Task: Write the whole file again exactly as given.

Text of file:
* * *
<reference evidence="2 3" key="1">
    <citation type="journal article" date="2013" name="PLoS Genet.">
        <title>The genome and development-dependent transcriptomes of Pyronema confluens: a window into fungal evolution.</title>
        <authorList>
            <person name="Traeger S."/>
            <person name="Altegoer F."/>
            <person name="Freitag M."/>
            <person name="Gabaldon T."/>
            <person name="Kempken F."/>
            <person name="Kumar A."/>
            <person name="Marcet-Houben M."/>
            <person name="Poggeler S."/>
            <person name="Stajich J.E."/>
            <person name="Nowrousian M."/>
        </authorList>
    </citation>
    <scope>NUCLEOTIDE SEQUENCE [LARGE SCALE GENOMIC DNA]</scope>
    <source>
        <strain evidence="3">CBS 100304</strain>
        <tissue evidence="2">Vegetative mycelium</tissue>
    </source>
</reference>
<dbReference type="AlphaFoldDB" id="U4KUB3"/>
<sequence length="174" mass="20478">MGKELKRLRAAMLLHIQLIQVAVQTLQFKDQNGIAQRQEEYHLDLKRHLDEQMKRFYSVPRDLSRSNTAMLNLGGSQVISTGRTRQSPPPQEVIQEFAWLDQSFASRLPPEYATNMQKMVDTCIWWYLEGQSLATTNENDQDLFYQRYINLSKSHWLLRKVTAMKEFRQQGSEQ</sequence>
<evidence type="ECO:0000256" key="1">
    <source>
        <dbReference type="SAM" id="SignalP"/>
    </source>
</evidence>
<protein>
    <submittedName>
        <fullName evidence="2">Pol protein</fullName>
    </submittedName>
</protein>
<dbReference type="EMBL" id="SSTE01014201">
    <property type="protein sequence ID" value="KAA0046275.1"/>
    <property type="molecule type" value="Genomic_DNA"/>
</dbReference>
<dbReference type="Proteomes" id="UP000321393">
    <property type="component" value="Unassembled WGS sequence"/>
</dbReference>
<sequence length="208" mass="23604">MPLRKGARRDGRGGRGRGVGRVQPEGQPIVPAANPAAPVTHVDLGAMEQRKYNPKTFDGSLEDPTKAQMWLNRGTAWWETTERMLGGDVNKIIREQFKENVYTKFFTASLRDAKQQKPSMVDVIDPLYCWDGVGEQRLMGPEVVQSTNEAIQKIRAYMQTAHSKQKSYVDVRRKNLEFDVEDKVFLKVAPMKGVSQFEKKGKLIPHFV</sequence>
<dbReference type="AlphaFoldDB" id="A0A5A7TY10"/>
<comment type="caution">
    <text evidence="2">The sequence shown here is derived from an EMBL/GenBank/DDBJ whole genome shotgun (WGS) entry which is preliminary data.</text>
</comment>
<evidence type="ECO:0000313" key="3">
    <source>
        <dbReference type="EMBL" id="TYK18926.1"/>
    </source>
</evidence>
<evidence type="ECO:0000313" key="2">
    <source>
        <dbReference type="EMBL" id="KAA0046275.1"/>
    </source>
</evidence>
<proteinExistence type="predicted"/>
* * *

<reference evidence="2 3" key="1">
    <citation type="journal article" date="2013" name="PLoS Genet.">
        <title>The genome and development-dependent transcriptomes of Pyronema confluens: a window into fungal evolution.</title>
        <authorList>
            <person name="Traeger S."/>
            <person name="Altegoer F."/>
            <person name="Freitag M."/>
            <person name="Gabaldon T."/>
            <person name="Kempken F."/>
            <person name="Kumar A."/>
            <person name="Marcet-Houben M."/>
            <person name="Poggeler S."/>
            <person name="Stajich J.E."/>
            <person name="Nowrousian M."/>
        </authorList>
    </citation>
    <scope>NUCLEOTIDE SEQUENCE [LARGE SCALE GENOMIC DNA]</scope>
    <source>
        <strain evidence="3">CBS 100304</strain>
        <tissue evidence="2">Vegetative mycelium</tissue>
    </source>
</reference>
<dbReference type="AlphaFoldDB" id="U4KUB3"/>
<sequence length="174" mass="20478">MGKELKRLRAAMLLHIQLIQVAVQTLQFKDQNGIAQRQEEYHLDLKRHLDEQMKRFYSVPRDLSRSNTAMLNLGGSQVISTGRTRQSPPPQEVIQEFAWLDQSFASRLPPEYATNMQKMVDTCIWWYLEGQSLATTNENDQDLFYQRYINLSKSHWLLRKVTAMKEFRQQGSEQ</sequence>
<evidence type="ECO:0000256" key="1">
    <source>
        <dbReference type="SAM" id="SignalP"/>
    </source>
</evidence>
<protein>
    <submittedName>
        <fullName evidence="2">Pol protein</fullName>
    </submittedName>
</protein>
<dbReference type="EMBL" id="SSTE01014201">
    <property type="protein sequence ID" value="KAA0046275.1"/>
    <property type="molecule type" value="Genomic_DNA"/>
</dbReference>
<dbReference type="Proteomes" id="UP000321393">
    <property type="component" value="Unassembled WGS sequence"/>
</dbReference>
<sequence length="208" mass="23604">MPLRKGARRDGRGGRGRGVGRVQPEGQPIVPAANPAAPVTHVDLGAMEQRKYNPKTFDGSLEDPTKAQMWLNRGTAWWETTERMLGGDVNKIIREQFKENVYTKFFTASLRDAKQQKPSMVDVIDPLYCWDGVGEQRLMGPEVVQSTNEAIQKIRAYMQTAHSKQKSYVDVRRKNLEFDVEDKVFLKVAPMKGVSQFEKKGKLIPHFV</sequence>
<dbReference type="AlphaFoldDB" id="A0A5A7TY10"/>
<comment type="caution">
    <text evidence="2">The sequence shown here is derived from an EMBL/GenBank/DDBJ whole genome shotgun (WGS) entry which is preliminary data.</text>
</comment>
<evidence type="ECO:0000313" key="3">
    <source>
        <dbReference type="EMBL" id="TYK18926.1"/>
    </source>
</evidence>
<evidence type="ECO:0000313" key="2">
    <source>
        <dbReference type="EMBL" id="KAA0046275.1"/>
    </source>
</evidence>
<proteinExistence type="predicted"/>